May 30, 2016 – According to its News and Events section of the homepage, the European Medicines Agency (EMA) has recommended the granting of marketing authorisations in the European Union (EU) for two new combination therapies against chronic (long-term) hepatitis C virus (HCV) infection, namely Sofosbuvir/Velpatasvir (Epclusa) and Grazoprevir/Elbasvir (Zepatier).
HCV infection is a major European public health challenge. It affects between 0.4% and 3.5% of the population in different EU Member States and is the most common single cause of liver transplantation in the region.
Sofosbuvir/Velpatasvir (Epclusa) and Grazoprevir/Elbasvir (Zepatier) belong to a new generation of medicines for chronic HCV infection, direct-acting antivirals, that give high rates of cure of HCV infection and that have, in the past few years, reshaped the way this disease is treated. These medicines block the action of proteins which are essential for viral replication. Sofosbuvir/Velpatasvir (Epclusa) targets the viral proteins NS5B and NS5A, while Grazoprevir/Elbasvir (Zepatier) targets the viral proteins NS3/4A and NS5A.
These new regimens allow cure of patients with chronic HCV infection without the need for interferons, medicines which are associated with poor tolerability and potentially serious side effects that rule out such treatment in a considerable proportion of HCV patients. Despite the rapid development of new therapies, including interferon-free regimens, doctors and patients can still benefit from alternative treatment options. The more treatment options that are available, the better chance a patient has to get the right treatment to cure the disease and to lead a longer and healthier life.
Epclusa contains sofosbuvir, already approved in the EU under the name Sovaldi and as a combination therapy with ledipasvir under the name Harvoni, and velpatasvir which is a novel HCV protein inhibitor. This fixed dose combination of direct-acting antivirals targets all six genotypes, i.e., genotypes 1 trough 6, of the virus. The safety and efficacy of Sofosbuvir/Velpatasvir (Epclusa) was tested in clinical trials involving over 2,000 patients, to assess that the HCV was no longer detected in the blood 12 weeks after the end of treatment (sustained virologic response or SVR), with or without ribavirin. A high proportion of patients (over 90% overall), across all genotypes, had no detectable virus in their blood 12 weeks after the end of the treatment and could therefore be considered to be cured of their HCV infection. The SVR rate for patients with genotype 3 was slightly lower (around 90%). The safety profile of the medicine was considered generally favourable, and in line with what has been observed with sofosbuvir; the most common side effects reported in clinical trials were headache, fatigue and nausea.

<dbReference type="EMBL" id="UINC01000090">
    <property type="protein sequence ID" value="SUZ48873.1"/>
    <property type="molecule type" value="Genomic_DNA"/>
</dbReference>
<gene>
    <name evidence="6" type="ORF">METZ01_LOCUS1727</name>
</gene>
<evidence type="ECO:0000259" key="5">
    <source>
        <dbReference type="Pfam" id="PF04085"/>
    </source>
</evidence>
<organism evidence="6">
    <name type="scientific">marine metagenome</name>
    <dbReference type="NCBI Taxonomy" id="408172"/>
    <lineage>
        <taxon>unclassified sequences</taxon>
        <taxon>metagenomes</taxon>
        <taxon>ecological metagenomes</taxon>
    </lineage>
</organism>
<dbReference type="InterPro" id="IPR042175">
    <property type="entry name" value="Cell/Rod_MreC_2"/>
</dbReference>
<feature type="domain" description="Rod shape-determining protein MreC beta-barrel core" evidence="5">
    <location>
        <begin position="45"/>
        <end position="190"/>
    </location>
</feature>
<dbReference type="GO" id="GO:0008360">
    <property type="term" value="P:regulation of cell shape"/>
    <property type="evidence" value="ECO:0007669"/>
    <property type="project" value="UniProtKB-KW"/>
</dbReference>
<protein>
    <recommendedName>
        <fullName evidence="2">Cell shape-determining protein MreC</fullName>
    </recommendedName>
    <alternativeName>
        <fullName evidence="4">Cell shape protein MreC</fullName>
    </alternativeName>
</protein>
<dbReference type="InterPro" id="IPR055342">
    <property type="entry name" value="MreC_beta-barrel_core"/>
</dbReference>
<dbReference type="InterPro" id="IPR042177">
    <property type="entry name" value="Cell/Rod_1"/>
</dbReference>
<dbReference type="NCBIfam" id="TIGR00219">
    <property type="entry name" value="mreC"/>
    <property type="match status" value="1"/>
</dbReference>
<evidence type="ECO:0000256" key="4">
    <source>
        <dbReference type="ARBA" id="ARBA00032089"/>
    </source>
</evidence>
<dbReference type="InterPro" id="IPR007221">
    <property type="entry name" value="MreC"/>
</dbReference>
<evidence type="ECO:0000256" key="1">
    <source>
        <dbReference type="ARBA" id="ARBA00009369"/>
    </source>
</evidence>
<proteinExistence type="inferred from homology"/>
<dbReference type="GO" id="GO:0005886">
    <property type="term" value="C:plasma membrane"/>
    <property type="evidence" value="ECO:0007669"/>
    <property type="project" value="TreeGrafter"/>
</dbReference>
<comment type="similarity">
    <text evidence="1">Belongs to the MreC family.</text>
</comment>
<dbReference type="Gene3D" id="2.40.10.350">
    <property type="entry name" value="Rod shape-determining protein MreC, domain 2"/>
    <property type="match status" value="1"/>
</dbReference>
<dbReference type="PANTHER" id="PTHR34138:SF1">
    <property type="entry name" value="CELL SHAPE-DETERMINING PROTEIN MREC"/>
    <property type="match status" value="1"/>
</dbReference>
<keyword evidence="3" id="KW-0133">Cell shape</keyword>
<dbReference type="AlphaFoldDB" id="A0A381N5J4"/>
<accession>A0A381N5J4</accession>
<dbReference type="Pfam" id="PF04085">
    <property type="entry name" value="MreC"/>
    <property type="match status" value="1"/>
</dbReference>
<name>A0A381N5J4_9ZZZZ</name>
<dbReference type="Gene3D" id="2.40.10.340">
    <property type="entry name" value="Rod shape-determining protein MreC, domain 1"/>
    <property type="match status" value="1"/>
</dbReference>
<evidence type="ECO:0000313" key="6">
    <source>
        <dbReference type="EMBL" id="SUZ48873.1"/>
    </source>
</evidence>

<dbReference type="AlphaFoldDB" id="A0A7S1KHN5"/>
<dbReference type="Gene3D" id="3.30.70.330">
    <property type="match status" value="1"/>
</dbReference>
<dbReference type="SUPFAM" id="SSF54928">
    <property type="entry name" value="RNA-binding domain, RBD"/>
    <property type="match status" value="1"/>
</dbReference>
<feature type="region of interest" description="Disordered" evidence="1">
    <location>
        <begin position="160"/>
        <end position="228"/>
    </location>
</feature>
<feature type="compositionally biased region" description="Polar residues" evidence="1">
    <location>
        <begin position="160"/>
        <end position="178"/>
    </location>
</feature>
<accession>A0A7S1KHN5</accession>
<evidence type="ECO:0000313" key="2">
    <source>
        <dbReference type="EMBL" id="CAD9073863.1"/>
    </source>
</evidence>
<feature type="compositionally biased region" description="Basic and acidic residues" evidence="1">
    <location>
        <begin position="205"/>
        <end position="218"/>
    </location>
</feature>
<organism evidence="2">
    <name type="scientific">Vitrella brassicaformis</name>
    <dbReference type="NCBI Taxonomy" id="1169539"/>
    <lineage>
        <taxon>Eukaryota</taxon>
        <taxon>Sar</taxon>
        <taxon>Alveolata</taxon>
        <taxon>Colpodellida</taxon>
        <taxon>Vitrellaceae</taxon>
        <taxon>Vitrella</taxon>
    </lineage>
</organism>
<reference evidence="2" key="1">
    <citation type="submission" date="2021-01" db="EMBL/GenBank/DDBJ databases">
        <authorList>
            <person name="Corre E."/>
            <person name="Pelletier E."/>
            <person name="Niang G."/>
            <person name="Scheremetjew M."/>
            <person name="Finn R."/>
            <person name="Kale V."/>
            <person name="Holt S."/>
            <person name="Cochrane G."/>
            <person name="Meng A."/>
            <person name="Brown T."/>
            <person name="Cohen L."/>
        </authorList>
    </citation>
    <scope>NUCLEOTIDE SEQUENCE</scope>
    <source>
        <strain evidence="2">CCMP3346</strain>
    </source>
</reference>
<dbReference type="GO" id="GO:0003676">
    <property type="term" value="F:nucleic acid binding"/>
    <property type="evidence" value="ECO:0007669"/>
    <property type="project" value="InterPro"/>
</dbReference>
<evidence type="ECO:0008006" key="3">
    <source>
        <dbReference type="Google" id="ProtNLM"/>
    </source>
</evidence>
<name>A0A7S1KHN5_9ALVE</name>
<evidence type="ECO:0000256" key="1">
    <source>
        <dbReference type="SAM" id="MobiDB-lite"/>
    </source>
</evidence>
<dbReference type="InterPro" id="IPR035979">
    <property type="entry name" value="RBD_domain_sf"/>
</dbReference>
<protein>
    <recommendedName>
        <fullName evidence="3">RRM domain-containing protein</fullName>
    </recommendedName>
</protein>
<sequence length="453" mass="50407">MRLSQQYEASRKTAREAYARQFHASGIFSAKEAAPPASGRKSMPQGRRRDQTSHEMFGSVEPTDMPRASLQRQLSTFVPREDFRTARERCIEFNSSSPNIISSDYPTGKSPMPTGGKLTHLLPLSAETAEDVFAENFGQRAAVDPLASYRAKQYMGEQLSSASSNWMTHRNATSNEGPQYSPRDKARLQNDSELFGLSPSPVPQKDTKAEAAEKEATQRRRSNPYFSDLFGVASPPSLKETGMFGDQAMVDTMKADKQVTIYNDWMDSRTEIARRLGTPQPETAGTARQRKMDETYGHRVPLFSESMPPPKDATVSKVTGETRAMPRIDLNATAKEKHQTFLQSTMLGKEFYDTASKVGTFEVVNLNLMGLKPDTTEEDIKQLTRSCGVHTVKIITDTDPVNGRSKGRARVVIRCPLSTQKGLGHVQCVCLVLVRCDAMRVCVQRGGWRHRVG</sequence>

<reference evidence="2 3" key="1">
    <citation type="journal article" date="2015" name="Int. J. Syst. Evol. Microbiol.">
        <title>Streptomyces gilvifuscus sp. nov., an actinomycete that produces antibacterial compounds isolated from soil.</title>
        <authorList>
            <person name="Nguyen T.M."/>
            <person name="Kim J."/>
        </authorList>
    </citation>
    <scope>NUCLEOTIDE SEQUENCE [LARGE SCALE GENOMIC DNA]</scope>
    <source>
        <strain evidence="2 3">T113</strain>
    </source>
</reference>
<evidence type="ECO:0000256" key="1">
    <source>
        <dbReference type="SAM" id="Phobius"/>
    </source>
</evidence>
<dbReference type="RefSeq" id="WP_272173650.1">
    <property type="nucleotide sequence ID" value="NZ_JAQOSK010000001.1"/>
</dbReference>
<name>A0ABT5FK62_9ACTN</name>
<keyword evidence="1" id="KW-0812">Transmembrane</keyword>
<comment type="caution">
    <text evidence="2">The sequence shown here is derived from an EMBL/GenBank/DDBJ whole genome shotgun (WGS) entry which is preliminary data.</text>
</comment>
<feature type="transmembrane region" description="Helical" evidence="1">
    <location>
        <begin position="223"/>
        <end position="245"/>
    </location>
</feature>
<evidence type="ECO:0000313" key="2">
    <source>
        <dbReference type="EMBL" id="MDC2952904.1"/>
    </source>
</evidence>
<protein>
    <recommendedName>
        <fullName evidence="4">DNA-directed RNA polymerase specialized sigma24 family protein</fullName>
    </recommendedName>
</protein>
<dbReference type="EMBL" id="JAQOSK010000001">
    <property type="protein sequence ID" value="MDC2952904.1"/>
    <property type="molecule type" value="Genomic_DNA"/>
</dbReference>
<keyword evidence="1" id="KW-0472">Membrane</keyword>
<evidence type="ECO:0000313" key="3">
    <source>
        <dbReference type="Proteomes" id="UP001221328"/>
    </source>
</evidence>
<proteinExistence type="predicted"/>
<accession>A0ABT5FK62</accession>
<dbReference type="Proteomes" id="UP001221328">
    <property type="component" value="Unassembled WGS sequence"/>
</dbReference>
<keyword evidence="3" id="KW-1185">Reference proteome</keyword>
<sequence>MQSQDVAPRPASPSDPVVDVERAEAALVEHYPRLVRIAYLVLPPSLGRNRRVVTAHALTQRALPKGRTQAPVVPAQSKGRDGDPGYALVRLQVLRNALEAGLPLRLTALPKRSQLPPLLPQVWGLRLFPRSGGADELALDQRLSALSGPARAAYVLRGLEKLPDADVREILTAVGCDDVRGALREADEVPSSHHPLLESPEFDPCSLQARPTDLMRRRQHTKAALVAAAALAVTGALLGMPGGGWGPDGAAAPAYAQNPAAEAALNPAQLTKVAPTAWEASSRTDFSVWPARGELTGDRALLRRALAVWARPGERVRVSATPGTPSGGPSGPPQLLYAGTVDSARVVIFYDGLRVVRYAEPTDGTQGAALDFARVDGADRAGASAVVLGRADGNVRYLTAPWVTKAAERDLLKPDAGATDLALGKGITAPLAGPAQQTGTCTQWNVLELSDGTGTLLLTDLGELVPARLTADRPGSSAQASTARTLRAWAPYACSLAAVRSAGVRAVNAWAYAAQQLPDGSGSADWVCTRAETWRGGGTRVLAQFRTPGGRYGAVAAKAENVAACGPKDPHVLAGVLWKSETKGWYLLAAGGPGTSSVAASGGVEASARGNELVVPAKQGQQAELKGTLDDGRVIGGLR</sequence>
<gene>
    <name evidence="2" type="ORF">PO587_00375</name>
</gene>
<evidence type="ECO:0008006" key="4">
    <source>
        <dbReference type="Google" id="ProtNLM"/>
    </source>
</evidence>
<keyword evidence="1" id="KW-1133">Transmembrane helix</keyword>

Zepatier contains two novel HCV protein inhibitors, grazoprevir and elbasvir. This fixed-dose combination of direct-acting antivirals targets genotypes 1 and 4 of the disease. The efficacy and safety of Grazoprevir/Elbasvir (Zepatier) was evaluated in clinical trials involving approximately 2,000 patients. The medicine also showed a high sustained virologic response (over 90% overall of patients had no detectable virus in their blood 12 weeks after the end of the treatment), and in particular demonstrated its efficacy to treat patients with chronic kidney disease, who have a poor prognosis. The safety profile of the medicine was also considered favourable; the most common side effects reported in clinical trials were fatigue, headache and nausea. Grazoprevir/Elbasvir (Zepatier) has already been approved by the American Food & Drug Administration (FDA). Thasso Post reported earlier on.
The opinions adopted by the Committee for Medicinal Products for Human Use (CHMP) at its May 2016 meeting are an intermediary step on Sofosbuvir/Velpatasvir (Epclusa)’s and Grazoprevir/Elbasvir (Zepatier)’s path to patient access. The CHMP opinions will now be sent to the European Commission for the adoption of decisions on EU-wide marketing authorisations. Once the authorisations have been granted, decisions about price and reimbursement will take place at the level of each Member State considering the potential role/use of these medicines in the context of the national health system of that country.